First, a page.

Author(s): Branch DR, Calderwood S, Cecutti MA, Herst R, Solh H
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Abstract BACKGROUND: A direct chemical toxicity of dimethyl sulfoxide (DMSO) to hematopoietic progenitor cells has been suggested. However, a recent study failed to corroborate these earlier findings. Thus, a series of experiments was undertaken to address this issue. STUDY DESIGN AND METHODS: Bone marrow was collected from 18 donors and cryopreserved with 10 percent (vol/vol) DMSO. Aliquots of frozen bone marrow were thawed, diluted with ACD-A to 8 percent (vol/vol) DMSO, and allowed to remain in DMSO for up to 2 hours before mononuclear cells were plated for colony-forming assays. After 14 days in culture, burst-forming units-erythroid, colony-forming units--granulocyte/macrophage, and colony-forming units--granulocyte/erythrocyte/macrophage/megakaryocyte colonies were enumerated. RESULTS: There was no significant difference (p > 0.5) seen in colony formation over the 2-hour exposure to DMSO. CONCLUSION: These results support and extend a previous study that bone marrow hematopoietic progenitor cells, including burst-forming units--erythroid, colony-forming units--granulocyte/macrophage, and colony-forming units--granulocyte/erythrocyte/macrophage/megakaryocyte are resistant to any toxic effects of 8- to 10-percent (vol/vol) DMSO during at least 2 hours of DMSO exposure.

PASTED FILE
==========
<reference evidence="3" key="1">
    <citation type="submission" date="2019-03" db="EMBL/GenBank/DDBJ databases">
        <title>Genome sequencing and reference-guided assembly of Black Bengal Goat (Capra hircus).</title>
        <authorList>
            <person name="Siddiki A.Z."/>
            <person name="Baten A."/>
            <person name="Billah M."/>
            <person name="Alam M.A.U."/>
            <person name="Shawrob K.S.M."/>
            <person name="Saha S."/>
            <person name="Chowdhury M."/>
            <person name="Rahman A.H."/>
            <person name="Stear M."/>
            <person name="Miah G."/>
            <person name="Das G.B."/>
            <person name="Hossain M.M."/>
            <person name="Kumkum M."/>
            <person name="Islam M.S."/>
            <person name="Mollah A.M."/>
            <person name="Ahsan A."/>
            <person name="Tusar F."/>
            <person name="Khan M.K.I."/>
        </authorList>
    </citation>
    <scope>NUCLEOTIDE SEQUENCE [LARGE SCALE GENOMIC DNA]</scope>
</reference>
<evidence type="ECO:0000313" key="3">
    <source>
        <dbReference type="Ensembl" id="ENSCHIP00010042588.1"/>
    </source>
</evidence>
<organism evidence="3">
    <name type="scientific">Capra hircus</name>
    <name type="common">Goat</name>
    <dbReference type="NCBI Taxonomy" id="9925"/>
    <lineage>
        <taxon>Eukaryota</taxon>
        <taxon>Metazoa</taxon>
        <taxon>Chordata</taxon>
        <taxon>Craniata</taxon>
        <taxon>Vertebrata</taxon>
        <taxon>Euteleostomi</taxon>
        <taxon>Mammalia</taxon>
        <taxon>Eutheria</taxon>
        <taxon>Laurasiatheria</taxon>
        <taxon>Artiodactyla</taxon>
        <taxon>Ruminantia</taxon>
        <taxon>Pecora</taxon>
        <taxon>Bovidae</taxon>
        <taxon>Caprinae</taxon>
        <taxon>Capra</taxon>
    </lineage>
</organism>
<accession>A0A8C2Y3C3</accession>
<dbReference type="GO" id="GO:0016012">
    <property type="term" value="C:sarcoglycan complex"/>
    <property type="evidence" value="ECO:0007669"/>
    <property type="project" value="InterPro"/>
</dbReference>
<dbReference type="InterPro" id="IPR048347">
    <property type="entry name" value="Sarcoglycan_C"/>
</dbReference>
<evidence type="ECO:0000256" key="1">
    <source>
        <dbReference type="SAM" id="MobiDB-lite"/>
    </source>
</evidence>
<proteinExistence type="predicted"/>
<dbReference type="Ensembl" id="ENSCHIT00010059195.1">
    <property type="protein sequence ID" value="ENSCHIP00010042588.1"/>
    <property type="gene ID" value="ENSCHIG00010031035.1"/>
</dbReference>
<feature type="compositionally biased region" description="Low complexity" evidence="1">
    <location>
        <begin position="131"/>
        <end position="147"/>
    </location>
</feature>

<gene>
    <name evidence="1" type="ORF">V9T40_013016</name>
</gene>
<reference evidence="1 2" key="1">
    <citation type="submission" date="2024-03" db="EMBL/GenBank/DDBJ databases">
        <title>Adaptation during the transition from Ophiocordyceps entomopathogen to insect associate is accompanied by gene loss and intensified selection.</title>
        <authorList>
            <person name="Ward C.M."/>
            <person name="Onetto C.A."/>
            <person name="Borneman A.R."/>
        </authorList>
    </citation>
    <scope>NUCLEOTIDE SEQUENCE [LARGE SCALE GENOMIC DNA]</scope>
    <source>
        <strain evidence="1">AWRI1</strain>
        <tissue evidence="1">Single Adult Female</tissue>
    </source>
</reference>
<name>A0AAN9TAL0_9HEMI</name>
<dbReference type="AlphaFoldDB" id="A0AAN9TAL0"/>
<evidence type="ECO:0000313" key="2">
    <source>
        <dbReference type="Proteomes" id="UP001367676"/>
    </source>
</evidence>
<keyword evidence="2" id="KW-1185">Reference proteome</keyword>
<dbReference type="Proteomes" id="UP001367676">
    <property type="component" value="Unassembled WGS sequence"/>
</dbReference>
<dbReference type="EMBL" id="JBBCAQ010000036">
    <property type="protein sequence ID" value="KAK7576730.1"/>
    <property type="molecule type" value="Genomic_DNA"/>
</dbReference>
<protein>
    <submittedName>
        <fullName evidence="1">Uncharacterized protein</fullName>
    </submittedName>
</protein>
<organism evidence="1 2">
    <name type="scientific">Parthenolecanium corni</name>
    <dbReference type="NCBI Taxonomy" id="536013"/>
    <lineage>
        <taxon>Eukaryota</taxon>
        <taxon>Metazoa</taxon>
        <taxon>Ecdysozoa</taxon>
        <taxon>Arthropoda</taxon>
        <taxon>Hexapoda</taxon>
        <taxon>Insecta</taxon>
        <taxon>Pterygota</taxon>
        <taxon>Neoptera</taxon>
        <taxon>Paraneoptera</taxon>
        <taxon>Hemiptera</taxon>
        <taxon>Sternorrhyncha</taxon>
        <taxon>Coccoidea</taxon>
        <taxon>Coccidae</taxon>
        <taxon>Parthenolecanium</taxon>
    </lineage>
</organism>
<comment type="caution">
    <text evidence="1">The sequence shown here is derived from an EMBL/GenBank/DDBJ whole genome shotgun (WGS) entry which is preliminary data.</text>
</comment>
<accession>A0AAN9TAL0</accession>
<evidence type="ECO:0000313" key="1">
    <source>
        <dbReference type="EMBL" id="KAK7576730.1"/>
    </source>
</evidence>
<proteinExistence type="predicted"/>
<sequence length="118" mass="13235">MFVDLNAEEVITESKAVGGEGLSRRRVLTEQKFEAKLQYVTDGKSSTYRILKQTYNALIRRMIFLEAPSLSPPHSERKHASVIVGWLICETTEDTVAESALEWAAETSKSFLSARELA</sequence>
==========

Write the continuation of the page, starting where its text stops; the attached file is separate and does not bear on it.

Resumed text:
This article was published in Transfusion
and referenced in Journal of Blood Disorders & Transfusion